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Chris Kreider called 'a freak athlete' by peers

Former Rangers teammate Derick Brassard: 'Guys like him are really hard to find'

by Adam Kimelman @NHLAdamK / NHL.com Deputy Managing Editor

Chris Kreider agreed to terms on a contract with the New York Rangers just before the start of an arbitration hearing Friday.

Now he can get back to focusing on his continued development into one of the top power forwards in the NHL.

"Chris is very physically gifted," former teammate Derick Brassard, who was traded to the Ottawa Senators on Monday, said Thursday during Smashfest, a charity table tennis tournament hosted by veteran NHL center Dominic Moore. "He's one of the strongest guys in the League who has really good speed and a really good shot. Guys like him are really hard to find. … The Rangers are lucky to have a player like him."

Video: NYR@PIT, Gm5: Kreider deflects shot past Murray

Last season, Kreider had 21 goals and was second on the Rangers with 177 hits. It was his second straight season with at least 20 goals and 160 hits. And among players to score at least 40 goals over the past two seasons, he is eighth with 339 hits.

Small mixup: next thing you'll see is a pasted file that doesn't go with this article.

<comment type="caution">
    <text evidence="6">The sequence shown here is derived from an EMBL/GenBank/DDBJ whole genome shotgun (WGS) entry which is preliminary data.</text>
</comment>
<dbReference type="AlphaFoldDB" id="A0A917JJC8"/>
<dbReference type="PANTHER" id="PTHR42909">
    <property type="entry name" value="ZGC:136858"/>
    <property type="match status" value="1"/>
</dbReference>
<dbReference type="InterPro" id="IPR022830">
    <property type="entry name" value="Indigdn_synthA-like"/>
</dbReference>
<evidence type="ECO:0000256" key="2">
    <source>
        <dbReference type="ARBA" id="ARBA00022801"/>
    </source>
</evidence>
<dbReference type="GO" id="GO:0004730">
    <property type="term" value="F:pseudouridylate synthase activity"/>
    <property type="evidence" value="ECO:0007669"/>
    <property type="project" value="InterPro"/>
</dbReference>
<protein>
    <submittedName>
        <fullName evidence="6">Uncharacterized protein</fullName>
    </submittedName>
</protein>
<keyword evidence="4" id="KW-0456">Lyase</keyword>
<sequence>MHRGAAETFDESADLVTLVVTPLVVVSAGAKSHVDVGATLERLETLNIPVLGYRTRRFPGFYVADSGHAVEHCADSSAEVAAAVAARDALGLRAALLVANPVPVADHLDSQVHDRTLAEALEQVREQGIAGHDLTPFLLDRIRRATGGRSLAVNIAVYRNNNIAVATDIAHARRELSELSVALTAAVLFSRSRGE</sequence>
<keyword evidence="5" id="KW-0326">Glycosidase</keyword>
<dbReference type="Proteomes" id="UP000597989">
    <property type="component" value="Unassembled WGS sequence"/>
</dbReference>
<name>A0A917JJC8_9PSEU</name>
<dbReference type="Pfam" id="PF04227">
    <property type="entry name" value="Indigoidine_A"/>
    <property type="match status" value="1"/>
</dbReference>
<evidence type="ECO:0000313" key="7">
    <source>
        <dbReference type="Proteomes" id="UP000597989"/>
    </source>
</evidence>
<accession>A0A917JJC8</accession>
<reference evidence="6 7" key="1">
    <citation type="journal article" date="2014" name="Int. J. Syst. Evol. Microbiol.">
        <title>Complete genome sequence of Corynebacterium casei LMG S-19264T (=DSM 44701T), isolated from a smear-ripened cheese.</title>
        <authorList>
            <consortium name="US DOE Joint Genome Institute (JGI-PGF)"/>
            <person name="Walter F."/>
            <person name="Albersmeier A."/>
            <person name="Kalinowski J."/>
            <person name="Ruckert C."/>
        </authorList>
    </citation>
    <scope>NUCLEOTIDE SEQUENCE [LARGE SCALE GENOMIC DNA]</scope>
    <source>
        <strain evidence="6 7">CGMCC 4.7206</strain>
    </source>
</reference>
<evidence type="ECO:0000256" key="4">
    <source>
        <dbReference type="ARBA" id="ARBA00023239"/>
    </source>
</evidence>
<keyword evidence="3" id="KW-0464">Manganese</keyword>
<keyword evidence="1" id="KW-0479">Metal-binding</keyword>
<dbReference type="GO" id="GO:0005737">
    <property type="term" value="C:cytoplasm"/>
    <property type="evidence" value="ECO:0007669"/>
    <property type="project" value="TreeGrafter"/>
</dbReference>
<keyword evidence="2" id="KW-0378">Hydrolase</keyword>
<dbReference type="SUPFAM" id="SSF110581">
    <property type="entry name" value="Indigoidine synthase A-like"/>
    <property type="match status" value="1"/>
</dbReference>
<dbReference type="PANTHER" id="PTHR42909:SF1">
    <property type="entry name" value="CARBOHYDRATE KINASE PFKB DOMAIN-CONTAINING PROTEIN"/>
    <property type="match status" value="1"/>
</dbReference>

"He is fast and one of the best-built players in the NHL," Florida Panthers defenseman Aaron Ekblad said. "He hits hard and he plays the game at a high pace. He is very difficult to play against."

As physical as the 6-foot-3, 226-pound Kreider plays the game, it's his skating that stands out.

"Chris is the most explosive skater in the history of the NHL, in my opinion," said Moore, an unrestricted free agent who was Kreider's teammate in New York the past three seasons. "He's a game-changer because he can break out and do amazing things because he is a freak athlete. Guys like that don't grow on trees. He has earned his way into being a valuable player in the League."

Kreider was sixth among Rangers forwards in ice time last season at 15:57 per game, but that number could rise as he continues to skate through his prime as a forceful, skilled presence.

"Hopefully I am just scratching the surface," Kreider said. "I am of the mindset that I am trying to get better every single day. I guess if you are not improving, there's no point of doing it."

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